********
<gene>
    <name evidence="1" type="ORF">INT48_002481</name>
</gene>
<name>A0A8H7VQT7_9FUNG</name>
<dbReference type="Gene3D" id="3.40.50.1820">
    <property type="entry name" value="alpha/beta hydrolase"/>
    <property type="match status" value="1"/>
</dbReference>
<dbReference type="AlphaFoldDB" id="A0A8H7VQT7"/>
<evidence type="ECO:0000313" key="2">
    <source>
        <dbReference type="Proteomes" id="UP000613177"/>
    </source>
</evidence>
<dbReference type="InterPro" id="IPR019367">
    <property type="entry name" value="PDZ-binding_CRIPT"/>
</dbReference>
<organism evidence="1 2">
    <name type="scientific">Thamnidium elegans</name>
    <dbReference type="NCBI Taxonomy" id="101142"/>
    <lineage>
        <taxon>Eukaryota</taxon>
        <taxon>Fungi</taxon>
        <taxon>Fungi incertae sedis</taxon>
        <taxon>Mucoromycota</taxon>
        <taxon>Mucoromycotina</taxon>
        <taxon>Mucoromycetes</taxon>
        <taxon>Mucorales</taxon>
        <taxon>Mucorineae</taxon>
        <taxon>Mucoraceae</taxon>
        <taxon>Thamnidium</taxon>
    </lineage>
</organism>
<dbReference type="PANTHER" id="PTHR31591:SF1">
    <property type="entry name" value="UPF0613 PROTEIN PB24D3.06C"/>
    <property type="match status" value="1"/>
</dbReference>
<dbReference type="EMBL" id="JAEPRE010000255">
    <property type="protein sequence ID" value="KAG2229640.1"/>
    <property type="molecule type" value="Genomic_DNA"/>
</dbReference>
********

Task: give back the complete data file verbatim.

<gene>
    <name evidence="1" type="ORF">INT48_002481</name>
</gene>
<name>A0A8H7VQT7_9FUNG</name>
<dbReference type="Gene3D" id="3.40.50.1820">
    <property type="entry name" value="alpha/beta hydrolase"/>
    <property type="match status" value="1"/>
</dbReference>
<dbReference type="AlphaFoldDB" id="A0A8H7VQT7"/>
<evidence type="ECO:0000313" key="2">
    <source>
        <dbReference type="Proteomes" id="UP000613177"/>
    </source>
</evidence>
<dbReference type="InterPro" id="IPR019367">
    <property type="entry name" value="PDZ-binding_CRIPT"/>
</dbReference>
<organism evidence="1 2">
    <name type="scientific">Thamnidium elegans</name>
    <dbReference type="NCBI Taxonomy" id="101142"/>
    <lineage>
        <taxon>Eukaryota</taxon>
        <taxon>Fungi</taxon>
        <taxon>Fungi incertae sedis</taxon>
        <taxon>Mucoromycota</taxon>
        <taxon>Mucoromycotina</taxon>
        <taxon>Mucoromycetes</taxon>
        <taxon>Mucorales</taxon>
        <taxon>Mucorineae</taxon>
        <taxon>Mucoraceae</taxon>
        <taxon>Thamnidium</taxon>
    </lineage>
</organism>
<dbReference type="PANTHER" id="PTHR31591:SF1">
    <property type="entry name" value="UPF0613 PROTEIN PB24D3.06C"/>
    <property type="match status" value="1"/>
</dbReference>
<dbReference type="EMBL" id="JAEPRE010000255">
    <property type="protein sequence ID" value="KAG2229640.1"/>
    <property type="molecule type" value="Genomic_DNA"/>
</dbReference>